-------------------
    WPA-PSK__(Very Hard to Break).
    WPA-AES__(Not functionally Breakable)
    WPA2____ (Not functionally Breakable).
    Note 1: WPA-AES the the current entry level rendition of WPA2.
    Note 2: If you use WinXP bellow SP3 and did not updated it, you would have
    to download the WPA2 patch from Microsoft.
    <http://support.microsoft.com/kb/893357>
    The documentation of your Wireless devices (Wireless Router, and Wireless
    Computer's Card) should state the type of security that is available with
    your Wireless hardware.
    All devices MUST be set to the same security level using the same pass
    phrase.
    Therefore the security must be set according what ever is the best possible
    of one of the Wireless devices.
    I.e. even if most of your system might be capable to be configured to the
    max. with WPA2, but one device is only capable to be configured to max . of
    WEP, to whole system must be configured to WEP.
    If you need more good security and one device (like a Wireless card that can
    do WEP only) is holding better security for the whole Network, replace the
    device with a better one.
    Setting Wireless Security - http://www.ezlan.net/Wireless_Security.html
    The Core differences between WEP, WPA, and WPA2 -
    http://www.ezlan.net/wpa_wep.html
    Jack (MVP-Networking).

    "Lone Star" <> wrote in message
    news:hfca9p$36d$...
    > OK, simple question: do I really need to set up WEP or WPA security for my
    > Linksys WRT 54GS if the closest public point to my property is around 500
    > feet away? I plan on broadcasting my SSID likewise.
    >
    > I'm thinking, perhaps mistakenly, that the speed to my home computers
    > (wireless) will be faster without the encryption. Comments? Thanks.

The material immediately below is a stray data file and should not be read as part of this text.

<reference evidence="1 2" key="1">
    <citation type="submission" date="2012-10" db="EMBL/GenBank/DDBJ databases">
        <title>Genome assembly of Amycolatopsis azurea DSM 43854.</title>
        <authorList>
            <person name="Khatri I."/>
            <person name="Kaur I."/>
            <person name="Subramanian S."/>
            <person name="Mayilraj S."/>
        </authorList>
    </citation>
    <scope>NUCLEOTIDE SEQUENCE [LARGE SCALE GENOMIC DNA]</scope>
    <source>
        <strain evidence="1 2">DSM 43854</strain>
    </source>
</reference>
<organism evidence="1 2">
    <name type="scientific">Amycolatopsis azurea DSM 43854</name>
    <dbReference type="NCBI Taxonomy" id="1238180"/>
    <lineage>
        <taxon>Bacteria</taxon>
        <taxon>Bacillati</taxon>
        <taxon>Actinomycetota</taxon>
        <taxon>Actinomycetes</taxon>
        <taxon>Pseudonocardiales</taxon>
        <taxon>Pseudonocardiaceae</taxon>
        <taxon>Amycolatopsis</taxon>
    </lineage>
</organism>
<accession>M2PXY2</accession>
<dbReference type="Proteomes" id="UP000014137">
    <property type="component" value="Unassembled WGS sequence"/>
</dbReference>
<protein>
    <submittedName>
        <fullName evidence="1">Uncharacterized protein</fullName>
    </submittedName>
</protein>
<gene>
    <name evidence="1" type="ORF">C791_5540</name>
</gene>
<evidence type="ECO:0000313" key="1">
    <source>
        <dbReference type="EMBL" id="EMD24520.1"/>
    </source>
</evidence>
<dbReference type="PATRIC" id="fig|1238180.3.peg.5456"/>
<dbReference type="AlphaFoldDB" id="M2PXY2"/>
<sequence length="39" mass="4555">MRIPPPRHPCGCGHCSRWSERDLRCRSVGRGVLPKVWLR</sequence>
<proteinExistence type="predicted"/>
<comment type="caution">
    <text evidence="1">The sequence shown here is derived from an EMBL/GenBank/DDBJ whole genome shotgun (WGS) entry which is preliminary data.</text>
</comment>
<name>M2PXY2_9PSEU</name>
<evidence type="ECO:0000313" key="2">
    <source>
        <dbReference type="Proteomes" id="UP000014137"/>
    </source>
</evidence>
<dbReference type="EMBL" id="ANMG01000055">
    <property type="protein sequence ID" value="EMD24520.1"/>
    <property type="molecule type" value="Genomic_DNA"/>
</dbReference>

>
    > EW
    >
    >
     
    Jack [MVP-Networking], Dec 5, 2009
    #4
  5. Lone Star

    Pavel A. Guest

    "Lone Star" <> wrote in message
    news:hfca9p$36d$...
    > OK, simple question: do I really need to set up WEP or WPA security for my
    > Linksys WRT 54GS if the closest public point to my property is around 500
    > feet away? I plan on broadcasting my SSID likewise.


    A simple answer: you really want to secure your network, using the latest
    and greatest techniques.
    Yes, even you.

    > I'm thinking, perhaps mistakenly, that the speed to my home computers
    > (wireless) will be faster without the encryption. Comments? Thanks.


    Well... here goes a bit longer reply:
    The truth that wi-fi vendors don't want us to know is that certain protocols
    used in WPA
    are quite sensitive to timeouts and packet loss.
    So, when the signal is weak (as at the limit of the coverage area), WPA can
    become
    fragile, to the degree noticeable by users.
    With the recent "N" standard hardware, reception is much more robust, that
    users
    feel as faster connection and less interruptions.
    So the complete answer is, the good security works better with the good
    (newer, less cheap) hardware.

    Regards,
    --pa
     
    Pavel A., Dec 5, 2009
    #5
  6. Lone Star

    Lone Star Guest

    "Jack [MVP-Networking]" <> wrote in message
    news:uI$...
    > While early WEP might slow down and create some other difficulties, WPA is
    > almost neutral.
    > Thus No point to Risk your system even if the probably that someone around
    > would log to your system is low.

    SNIP..........................................................................

    Thanks to you and the others for the comments. As you all indicate, better
    go for the security. I will. Thanks again.

    EW
     
    Lone Star, Dec 5, 2009
    #6